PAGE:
The William Morris Society runs a small museum in the Coach House and basement of Kelmscott House. The rest of the house is privately owned and not open to the public.
William Morris (24 March 1834 – 3 October 1896) was a revolutionary force in Victorian Britain: his work as an artist, designer, craftsman, writer and socialist dramatically changed the fashions and ideologies of the era.
As a young man he lived in Bloomsbury and had a house in Kent and a rural retreat in Oxfordshire, Kelmscott Manor. He moved to Kelmscott House by the Thames in 1878, when he was 44, and the Coach House became the meeting place of the Hammersmith Socialist League. He lived at this house until his death in 1896, his last years devoted to the Kelmscott Press, which he founded in 1891, to publish limited-edition illustrated books.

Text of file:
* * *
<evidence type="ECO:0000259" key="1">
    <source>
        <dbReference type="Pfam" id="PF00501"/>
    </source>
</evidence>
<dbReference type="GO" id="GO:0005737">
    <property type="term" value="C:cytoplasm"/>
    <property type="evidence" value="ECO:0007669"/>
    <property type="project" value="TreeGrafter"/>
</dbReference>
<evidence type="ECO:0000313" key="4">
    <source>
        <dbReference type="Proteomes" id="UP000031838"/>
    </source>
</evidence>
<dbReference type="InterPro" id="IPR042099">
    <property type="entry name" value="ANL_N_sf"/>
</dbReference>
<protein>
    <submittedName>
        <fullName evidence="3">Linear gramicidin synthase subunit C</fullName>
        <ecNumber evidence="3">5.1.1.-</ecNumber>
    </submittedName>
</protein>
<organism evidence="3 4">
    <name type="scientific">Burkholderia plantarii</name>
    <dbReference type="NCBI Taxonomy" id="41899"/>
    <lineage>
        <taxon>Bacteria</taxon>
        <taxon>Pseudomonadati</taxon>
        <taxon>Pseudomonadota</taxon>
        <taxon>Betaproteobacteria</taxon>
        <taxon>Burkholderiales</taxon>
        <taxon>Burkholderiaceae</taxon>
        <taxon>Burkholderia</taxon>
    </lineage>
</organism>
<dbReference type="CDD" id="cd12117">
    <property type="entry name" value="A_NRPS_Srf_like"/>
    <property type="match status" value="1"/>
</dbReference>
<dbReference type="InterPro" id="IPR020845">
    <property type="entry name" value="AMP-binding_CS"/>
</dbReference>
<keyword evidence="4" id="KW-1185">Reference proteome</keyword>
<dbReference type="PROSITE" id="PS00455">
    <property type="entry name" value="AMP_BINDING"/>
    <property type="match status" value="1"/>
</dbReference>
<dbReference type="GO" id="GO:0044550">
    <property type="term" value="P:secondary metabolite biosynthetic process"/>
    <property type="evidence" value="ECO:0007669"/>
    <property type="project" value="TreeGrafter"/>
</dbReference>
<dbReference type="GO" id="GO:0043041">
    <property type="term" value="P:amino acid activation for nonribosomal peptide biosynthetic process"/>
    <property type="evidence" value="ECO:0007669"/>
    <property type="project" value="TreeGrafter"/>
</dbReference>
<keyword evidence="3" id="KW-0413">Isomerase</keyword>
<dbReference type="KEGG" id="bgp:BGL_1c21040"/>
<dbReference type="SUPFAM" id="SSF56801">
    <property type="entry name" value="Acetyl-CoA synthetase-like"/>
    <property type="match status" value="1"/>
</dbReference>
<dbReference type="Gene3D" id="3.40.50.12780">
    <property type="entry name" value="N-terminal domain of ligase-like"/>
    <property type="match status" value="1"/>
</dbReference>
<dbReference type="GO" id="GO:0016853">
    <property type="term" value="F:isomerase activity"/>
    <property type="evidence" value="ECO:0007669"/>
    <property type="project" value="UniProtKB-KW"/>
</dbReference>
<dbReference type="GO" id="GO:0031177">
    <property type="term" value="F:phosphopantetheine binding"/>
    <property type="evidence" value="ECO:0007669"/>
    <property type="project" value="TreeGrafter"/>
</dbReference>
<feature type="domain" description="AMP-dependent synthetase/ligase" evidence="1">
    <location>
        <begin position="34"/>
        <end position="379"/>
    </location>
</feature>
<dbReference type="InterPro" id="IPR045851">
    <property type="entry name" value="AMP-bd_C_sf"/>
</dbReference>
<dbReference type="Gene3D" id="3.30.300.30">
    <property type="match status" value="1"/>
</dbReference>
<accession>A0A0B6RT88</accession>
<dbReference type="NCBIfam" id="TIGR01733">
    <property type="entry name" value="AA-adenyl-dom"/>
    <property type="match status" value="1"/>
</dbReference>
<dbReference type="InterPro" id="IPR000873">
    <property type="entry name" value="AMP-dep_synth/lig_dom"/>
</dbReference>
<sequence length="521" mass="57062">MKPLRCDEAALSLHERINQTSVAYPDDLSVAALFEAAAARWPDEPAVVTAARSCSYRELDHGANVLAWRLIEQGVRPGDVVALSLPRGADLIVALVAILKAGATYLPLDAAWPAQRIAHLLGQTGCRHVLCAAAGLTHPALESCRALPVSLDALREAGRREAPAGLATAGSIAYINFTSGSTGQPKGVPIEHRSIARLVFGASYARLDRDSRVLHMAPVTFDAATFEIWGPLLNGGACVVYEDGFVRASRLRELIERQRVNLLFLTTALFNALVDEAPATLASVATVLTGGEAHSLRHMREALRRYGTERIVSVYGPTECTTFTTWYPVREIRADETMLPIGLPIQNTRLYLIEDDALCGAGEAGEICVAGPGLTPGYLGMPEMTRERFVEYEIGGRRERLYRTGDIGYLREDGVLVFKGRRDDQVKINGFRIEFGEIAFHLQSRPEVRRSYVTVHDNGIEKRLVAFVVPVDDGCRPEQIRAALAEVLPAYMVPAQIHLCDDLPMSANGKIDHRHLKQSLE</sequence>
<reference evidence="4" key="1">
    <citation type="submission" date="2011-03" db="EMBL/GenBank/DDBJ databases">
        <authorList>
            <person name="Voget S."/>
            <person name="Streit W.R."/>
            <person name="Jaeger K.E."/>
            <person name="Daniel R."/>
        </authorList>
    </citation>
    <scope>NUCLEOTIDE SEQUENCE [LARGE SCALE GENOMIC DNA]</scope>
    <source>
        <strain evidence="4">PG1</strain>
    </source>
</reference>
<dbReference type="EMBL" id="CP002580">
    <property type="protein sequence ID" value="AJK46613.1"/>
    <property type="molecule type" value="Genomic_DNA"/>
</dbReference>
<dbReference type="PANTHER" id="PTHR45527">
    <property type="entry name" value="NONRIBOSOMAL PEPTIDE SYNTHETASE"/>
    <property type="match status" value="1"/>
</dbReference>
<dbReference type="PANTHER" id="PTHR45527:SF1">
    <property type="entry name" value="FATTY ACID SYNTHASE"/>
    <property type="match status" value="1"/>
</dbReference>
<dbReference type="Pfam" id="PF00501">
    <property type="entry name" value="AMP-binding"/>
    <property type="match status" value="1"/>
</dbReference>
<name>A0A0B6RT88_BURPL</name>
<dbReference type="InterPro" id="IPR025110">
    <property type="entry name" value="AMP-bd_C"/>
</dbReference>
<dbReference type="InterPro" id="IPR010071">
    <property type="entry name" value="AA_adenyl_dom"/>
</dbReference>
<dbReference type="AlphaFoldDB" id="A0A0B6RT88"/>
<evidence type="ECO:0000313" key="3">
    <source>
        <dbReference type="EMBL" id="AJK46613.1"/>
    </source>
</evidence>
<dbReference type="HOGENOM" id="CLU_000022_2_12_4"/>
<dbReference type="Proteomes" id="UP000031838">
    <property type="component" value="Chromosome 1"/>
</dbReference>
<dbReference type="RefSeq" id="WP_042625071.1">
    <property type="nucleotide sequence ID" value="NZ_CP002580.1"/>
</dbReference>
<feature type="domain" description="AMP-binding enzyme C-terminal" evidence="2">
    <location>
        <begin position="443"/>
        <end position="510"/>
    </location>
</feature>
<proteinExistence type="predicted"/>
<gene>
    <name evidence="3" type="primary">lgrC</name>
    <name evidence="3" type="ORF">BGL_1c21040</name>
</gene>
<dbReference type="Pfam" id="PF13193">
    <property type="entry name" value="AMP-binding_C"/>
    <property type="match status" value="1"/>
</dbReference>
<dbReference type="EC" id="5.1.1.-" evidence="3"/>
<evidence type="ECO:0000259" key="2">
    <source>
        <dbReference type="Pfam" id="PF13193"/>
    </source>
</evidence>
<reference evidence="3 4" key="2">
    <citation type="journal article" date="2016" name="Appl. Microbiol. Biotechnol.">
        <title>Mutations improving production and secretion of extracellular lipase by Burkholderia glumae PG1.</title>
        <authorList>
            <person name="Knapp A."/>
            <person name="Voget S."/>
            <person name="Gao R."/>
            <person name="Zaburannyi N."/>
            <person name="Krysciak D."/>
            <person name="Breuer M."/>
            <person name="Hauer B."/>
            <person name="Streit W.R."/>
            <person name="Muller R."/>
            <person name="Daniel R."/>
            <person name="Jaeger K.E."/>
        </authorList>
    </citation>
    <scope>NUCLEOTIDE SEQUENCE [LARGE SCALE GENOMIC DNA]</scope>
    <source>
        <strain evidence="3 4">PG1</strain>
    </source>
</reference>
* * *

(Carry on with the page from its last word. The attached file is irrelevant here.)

The William Morris Society holds seasonal exhibitions, talks and workshops but there is also a small permanent exhibition, including a reference library and Morris’s original Albion printing press used in the production of the Kelmscott Press Chaucer, Morris’s last great creation.